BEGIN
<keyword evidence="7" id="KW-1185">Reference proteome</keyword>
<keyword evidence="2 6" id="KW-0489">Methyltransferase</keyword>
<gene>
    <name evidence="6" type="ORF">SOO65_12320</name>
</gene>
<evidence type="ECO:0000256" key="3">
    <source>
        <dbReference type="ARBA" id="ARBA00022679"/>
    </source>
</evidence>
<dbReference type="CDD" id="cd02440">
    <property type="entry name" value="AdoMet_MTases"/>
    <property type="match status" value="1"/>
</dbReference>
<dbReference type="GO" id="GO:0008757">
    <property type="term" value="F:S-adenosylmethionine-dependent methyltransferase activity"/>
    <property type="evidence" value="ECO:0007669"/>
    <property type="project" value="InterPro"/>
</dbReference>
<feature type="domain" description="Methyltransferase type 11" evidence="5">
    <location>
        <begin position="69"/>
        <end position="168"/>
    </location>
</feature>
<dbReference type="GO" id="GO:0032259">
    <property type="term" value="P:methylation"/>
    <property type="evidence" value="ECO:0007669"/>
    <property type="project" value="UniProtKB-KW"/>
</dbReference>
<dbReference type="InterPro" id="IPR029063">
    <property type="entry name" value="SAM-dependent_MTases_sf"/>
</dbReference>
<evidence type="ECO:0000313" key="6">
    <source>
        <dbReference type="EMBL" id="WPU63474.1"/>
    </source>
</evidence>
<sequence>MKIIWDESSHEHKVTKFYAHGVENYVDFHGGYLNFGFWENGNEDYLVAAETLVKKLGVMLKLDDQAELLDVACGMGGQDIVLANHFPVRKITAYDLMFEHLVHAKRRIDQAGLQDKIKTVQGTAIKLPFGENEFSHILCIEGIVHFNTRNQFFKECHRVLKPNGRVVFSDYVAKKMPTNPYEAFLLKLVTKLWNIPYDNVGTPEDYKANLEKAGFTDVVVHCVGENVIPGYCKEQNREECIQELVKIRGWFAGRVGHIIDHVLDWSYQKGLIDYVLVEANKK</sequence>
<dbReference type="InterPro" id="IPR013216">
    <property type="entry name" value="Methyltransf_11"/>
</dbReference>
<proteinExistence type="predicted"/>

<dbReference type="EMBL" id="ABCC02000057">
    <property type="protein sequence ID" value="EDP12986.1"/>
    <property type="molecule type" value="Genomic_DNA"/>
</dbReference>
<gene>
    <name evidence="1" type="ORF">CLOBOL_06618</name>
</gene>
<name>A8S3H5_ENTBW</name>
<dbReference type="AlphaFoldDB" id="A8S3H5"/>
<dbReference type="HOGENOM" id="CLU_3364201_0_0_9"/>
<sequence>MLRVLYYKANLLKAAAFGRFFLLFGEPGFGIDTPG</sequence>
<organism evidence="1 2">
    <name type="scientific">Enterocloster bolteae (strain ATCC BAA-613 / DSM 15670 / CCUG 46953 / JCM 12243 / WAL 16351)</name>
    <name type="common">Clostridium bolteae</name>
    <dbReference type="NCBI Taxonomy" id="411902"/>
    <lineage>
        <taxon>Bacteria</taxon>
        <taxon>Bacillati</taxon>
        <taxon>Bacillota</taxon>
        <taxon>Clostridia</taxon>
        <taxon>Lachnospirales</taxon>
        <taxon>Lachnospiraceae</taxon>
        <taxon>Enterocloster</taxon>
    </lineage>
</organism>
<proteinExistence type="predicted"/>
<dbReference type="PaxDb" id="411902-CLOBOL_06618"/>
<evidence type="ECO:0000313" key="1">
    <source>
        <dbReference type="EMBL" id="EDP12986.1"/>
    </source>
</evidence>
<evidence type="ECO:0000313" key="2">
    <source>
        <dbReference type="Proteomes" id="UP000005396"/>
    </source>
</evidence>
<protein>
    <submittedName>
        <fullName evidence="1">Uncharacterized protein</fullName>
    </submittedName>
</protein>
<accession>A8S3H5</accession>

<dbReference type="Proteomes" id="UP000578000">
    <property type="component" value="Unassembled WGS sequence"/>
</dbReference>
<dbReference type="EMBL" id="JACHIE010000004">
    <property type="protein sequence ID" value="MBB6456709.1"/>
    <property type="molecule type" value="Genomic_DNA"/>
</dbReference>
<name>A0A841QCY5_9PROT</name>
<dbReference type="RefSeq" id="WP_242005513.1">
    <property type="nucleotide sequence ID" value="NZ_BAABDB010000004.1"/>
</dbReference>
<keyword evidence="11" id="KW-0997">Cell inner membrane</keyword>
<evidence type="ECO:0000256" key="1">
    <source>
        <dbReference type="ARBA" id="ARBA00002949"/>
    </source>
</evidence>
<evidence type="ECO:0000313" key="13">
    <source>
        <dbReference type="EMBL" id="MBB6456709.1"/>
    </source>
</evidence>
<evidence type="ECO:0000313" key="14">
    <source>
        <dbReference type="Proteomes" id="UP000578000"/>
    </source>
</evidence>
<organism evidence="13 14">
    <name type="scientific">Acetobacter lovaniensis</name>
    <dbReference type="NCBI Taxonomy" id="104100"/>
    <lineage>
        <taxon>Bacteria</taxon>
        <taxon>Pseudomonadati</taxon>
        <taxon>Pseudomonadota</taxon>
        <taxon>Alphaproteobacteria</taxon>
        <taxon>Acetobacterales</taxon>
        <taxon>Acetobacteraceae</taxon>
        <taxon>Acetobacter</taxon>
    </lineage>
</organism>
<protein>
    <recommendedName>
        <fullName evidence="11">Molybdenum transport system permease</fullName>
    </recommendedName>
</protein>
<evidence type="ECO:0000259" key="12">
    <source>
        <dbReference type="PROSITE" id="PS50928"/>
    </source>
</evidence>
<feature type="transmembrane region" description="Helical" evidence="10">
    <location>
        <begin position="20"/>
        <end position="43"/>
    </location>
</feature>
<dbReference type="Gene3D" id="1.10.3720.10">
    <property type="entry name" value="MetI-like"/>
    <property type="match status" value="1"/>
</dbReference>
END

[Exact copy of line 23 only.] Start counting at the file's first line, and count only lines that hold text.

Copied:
        <end position="168"/>